Telltale Borderlands photo
Two tales worth telling
[Disclosure: Anthony Burch, who consulted on the story for Tales from the Borderlands, was previously employed at Destructoid. As always, no relationships, personal or professional, were factored into the review.] When Tales ...

Telltale Borderlands photo
Telltale Borderlands

Tales from the Borderlands behind the scenes video vaguely answers a question about Handsome Jack


Yes, Handsome Jack is dead
Nov 22
// Darren Nakamura
Back when Tales from the Borderlands was first announced at last year's VGX, one of the questions that came up was, "Wait, why is Handsome Jack in the trailer if this occurs after the events of Borderlands 2? Shouldn't he be...
Borderlands Pre-Sequel photo
Borderlands Pre-Sequel

Borderlands: The Pre-Sequel's Jack the Doppelganger is too sexy for his shirt


But he leaves it on anyway
Nov 11
// Darren Nakamura
I frown on the idea that additional Vault Hunters are being offered for Borderlands: The Pre-Sequel's season pass in place of story DLC (rather than in addition to it, as Gaige the Mechromancer and Krieg the Psycho were in B...

Borderlands: The Pre-Sequel illustrates the danger of nebulous season passes

Nov 03 // Darren Nakamura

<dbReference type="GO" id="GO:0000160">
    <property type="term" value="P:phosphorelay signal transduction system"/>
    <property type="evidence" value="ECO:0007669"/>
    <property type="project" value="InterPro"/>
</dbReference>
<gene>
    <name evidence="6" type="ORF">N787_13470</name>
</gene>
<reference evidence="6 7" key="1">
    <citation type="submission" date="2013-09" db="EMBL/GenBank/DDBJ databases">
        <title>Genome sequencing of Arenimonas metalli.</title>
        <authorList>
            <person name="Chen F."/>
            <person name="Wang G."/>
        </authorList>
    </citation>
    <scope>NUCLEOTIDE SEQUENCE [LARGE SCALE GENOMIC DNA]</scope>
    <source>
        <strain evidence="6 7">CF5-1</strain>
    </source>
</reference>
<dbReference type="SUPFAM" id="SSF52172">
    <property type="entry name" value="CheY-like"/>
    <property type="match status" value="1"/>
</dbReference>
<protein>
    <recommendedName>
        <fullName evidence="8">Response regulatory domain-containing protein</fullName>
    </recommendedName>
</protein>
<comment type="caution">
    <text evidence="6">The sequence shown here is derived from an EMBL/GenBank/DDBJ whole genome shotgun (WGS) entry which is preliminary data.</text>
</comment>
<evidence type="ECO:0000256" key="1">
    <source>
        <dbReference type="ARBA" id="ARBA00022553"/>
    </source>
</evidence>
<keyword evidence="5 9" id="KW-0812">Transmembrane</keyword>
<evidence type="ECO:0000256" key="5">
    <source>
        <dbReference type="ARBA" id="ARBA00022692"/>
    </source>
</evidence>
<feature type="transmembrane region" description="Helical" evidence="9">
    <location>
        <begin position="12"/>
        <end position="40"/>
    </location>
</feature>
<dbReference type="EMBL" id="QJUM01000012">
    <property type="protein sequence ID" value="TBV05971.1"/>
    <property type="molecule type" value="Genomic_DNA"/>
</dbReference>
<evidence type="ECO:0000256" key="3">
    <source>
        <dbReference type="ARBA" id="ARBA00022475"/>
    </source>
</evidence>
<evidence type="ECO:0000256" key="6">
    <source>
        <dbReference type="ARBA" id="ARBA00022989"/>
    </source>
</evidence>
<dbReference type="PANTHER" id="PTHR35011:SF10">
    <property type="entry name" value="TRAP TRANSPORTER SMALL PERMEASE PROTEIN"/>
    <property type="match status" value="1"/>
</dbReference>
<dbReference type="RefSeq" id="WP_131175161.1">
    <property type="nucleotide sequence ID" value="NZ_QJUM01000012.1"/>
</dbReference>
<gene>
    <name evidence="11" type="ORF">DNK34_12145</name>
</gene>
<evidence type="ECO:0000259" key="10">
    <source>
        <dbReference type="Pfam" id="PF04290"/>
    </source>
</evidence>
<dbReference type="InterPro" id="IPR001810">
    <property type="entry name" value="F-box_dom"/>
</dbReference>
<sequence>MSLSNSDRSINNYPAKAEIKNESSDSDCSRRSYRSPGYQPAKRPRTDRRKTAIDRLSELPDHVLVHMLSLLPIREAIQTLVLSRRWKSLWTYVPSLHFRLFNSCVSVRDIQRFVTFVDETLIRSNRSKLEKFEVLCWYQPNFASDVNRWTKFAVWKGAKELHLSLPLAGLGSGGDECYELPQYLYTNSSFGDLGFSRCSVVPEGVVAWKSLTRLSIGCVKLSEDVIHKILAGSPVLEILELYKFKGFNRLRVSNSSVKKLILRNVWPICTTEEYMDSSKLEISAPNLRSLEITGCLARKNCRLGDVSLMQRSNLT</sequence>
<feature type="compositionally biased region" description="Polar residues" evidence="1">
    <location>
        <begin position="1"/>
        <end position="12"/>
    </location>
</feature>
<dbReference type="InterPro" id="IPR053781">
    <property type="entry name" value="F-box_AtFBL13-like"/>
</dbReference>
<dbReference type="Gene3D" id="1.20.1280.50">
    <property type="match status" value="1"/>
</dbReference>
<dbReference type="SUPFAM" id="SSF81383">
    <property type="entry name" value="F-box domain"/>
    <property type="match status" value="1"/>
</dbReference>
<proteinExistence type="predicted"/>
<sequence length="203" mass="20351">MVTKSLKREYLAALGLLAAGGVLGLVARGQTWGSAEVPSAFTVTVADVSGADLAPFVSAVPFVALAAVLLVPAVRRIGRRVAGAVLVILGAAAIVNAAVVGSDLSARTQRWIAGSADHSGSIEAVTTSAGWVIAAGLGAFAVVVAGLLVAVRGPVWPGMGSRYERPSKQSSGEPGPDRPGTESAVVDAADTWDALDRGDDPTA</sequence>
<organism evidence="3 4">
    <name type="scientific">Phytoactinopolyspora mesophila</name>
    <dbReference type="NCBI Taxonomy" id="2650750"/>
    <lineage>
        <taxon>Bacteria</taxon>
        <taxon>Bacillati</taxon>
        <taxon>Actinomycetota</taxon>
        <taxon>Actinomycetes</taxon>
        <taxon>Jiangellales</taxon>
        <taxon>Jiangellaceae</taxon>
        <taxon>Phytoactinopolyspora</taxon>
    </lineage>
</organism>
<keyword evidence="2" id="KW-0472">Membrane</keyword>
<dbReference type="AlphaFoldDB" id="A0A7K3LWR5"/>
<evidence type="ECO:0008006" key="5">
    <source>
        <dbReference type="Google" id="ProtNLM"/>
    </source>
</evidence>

To be clear, I was never one to complain about how Gearbox handled Borderlands 2's season pass. Where many would rail against the developer for producing content that was not included in the season pass (or even the Game of the Year Edition), I always saw it from a more measured viewpoint. Borderlands 2's season pass promised four pieces of story-based downloadable content, and it delivered four pieces of story-based downloadable content along with a bonus level cap increase that those without a season pass had to purchase separately. I bought it in good will before the game came out, and I felt like I got my money's worth. The fact that Gearbox continued to produce content for Borderlands 2 after the season pass had run its course never phased me. People wanted more stuff to do on Pandora, and were willing to pay for those experiences. The extra characters and Headhunter packs were far from essential to the experience, and they were never stated to be included in the season pass to begin with. As an informed consumer, I did not feel cheated. However, there were those who did feel cheated, and that might have contributed to this current mishandling. Many in the Borderlands community complained that BL2's season pass/Game of the Year Edition did not include all of the post-release content, and according to Gearbox Product Manager Chris Faylor, this move is an "[attempt] to address that." So now, instead of four story-based DLC packs that are included in The Pre-Sequel's season pass, along with other pieces of downloadable content that are available for additional fees, it sounds like the total amount of content is being reduced in order for it all to be included in the season pass. Worse yet, if we take the official Borderlands blog post's words literally, we can expect "another character, a level cap upgrade, a new campaign, and more," which lays down a particularly dismal tentative DLC schedule. Where previous games in the series featured four additional story packs, are we really meant to expect only one this time? Looking back at the Pre-Sequel season pass announcement, it is not that 2K lied or even blatantly misrepresented what players should expect in the season pass. So little information is there that the developers have quite a bit of leeway with it. Even on the official blog post, there is never any mention of what type of DLC is planned. The only information given are the phrases "new characters," "new challenges," "new missions," and "new experiences," which in hindsight are incredibly vague. All that is concretely stated is that there would be a season pass, that it would include four undefined pieces of content, and that buying the season pass would cost less than buying all four pieces individually. The problem here is one of expectation. Borderlands featured four pieces of downloadable content, and all four were story-based additions that included new areas to explore, new enemies to fight, and new missions to take on. Borderlands 2 continued that tradition with its four main DLC packs, along with a bevy of other content. I am certain that I am not alone in having made the assumption that the four add-on packs promised in The Pre-Sequel's season pass would follow that same pattern. I do not mean to belittle the amount of work that must be necessary in the design, balance, and playtesting of an entirely new character or even something like Borderlands 2's Ultimate Vault Hunter Mode (Playthrough 3). I do not doubt that the teams behind those additions feel that they put a lot of effort into producing something worth selling for ten bucks, and I do not begrudge them for it. However, while those add-ons may require comparable amounts of work, the value of those additions for the consumer is much lower than that of the traditional story packs. So even though no promises are technically being broken, and 2K plans to deliver four digital additions to Borderlands: The Pre-Sequel for the price of three through the season pass, I cannot blame any who bought it for feeling cheated. The content fits the requirements laid out, but the value is not there. Even if the plans were to change from here onward and the season pass ends up including one new Vault Hunter and three story DLCs, the value of the pass over purchasing content piecemeal hinges on the quality of all three packs, and the series does not have a perfect track record on that front. Even for somebody who did not purchase the season pass, this news is disheartening. With a shorter base campaign and the possibility of only one story-based DLC pack, the lifespan of this game looks to be much smaller than those of its predecessors. It's like walking into a shipping container expecting a pizza party, only to find that the pizza is a hologram and the shipping container is about to be shot out of a cannon at the moon. In the months after Borderlands 2's release, there have been many in the community expressing extreme disappointment when it comes to the handling of post-release content. However, for those who complain that there exists content not included in the season pass, the intended solution was never to reduce the total amount of content in order for it to fit. Though it might have been an attempt to appease disgruntled fans, Jack's Doppelganger as DLC #1 for Borderlands: The Pre-Sequel has only bred more contempt in the community.